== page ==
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Bergmann, M.S. (1982). Platonic Love, Transference Love, and Love in Real Life. J. Amer. Psychoanal. Assn., 30:87-111.

(1982). Journal of the American Psychoanalytic Association, 30:87-111

Platonic Love, Transference Love, and Love in Real Life

Martin S. Bergmann

SUMMARY

Plato and Freud transformed our way of looking at love. In Plato's Dialogues one can trace the transition and transformation of the mythical view on love into philosophical conceptualizations. The waning of the mythical point of view created the demand for man to know himself, and love became a puzzle. Plato was the first to propose that erotic impulses can undergo sublimation to higher and desexualized aims. Freud was not a Platonist, but if we trace the history of certain ideas it becomes evident that Plato's influence on Freud went further and deeper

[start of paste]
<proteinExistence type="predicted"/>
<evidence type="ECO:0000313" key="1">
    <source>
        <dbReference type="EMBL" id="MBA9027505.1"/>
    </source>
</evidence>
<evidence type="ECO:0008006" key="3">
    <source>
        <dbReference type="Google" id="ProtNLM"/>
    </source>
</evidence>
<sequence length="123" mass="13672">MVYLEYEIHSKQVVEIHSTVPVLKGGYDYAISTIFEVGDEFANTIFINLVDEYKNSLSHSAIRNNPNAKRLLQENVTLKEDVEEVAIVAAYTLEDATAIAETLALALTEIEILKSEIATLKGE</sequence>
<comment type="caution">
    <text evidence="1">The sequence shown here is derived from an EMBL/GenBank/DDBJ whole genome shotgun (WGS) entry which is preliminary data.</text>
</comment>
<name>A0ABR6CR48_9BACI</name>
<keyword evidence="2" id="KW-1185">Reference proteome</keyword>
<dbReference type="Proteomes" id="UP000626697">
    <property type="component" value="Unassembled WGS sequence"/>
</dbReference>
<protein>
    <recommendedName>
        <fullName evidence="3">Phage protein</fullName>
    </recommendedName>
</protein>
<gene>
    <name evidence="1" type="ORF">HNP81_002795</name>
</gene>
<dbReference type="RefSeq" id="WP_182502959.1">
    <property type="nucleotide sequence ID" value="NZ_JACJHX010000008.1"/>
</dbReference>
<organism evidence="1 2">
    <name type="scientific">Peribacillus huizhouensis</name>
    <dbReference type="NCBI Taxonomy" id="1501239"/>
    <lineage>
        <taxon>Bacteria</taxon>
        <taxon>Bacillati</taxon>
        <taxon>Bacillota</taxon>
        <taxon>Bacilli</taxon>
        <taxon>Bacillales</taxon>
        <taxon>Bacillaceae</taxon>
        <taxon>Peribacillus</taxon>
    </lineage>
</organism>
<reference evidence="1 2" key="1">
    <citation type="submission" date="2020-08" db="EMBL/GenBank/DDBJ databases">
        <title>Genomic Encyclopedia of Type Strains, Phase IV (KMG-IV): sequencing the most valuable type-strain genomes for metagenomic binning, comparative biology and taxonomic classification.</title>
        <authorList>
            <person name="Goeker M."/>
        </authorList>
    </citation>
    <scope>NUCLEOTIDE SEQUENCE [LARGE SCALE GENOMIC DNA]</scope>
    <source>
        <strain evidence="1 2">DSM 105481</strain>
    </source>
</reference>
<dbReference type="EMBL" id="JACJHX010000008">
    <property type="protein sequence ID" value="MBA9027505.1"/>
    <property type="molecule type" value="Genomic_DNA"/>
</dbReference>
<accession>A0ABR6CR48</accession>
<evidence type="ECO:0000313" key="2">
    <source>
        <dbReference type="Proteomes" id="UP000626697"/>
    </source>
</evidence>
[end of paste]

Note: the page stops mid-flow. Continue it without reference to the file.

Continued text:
than was assumed by previous psychoanalytic writers. Freud's conceptualization of the libido can be seen as a Latinized version of Plato's Eros. Some of the difficulties associated with the psychoanalytic use of the term sublimation go back to the Platonic origin of the term. Freud's conviction that tender and aiminhibited love was a later transformation of sexual impulses also went back to Plato, as did his belief that aim-inhibited love endures longer than sexual love. Because erotic love impulses can be sublimated, transference love can be harnessed in the service of cure based on insight. Erotized transference is not based on the refinding of an early love object and therefore is less capable of yielding the therapeutic climate required for psychoanalytic treatment. Freud's treatment procedure confirms Plato's belief in the plasticity of Eros.

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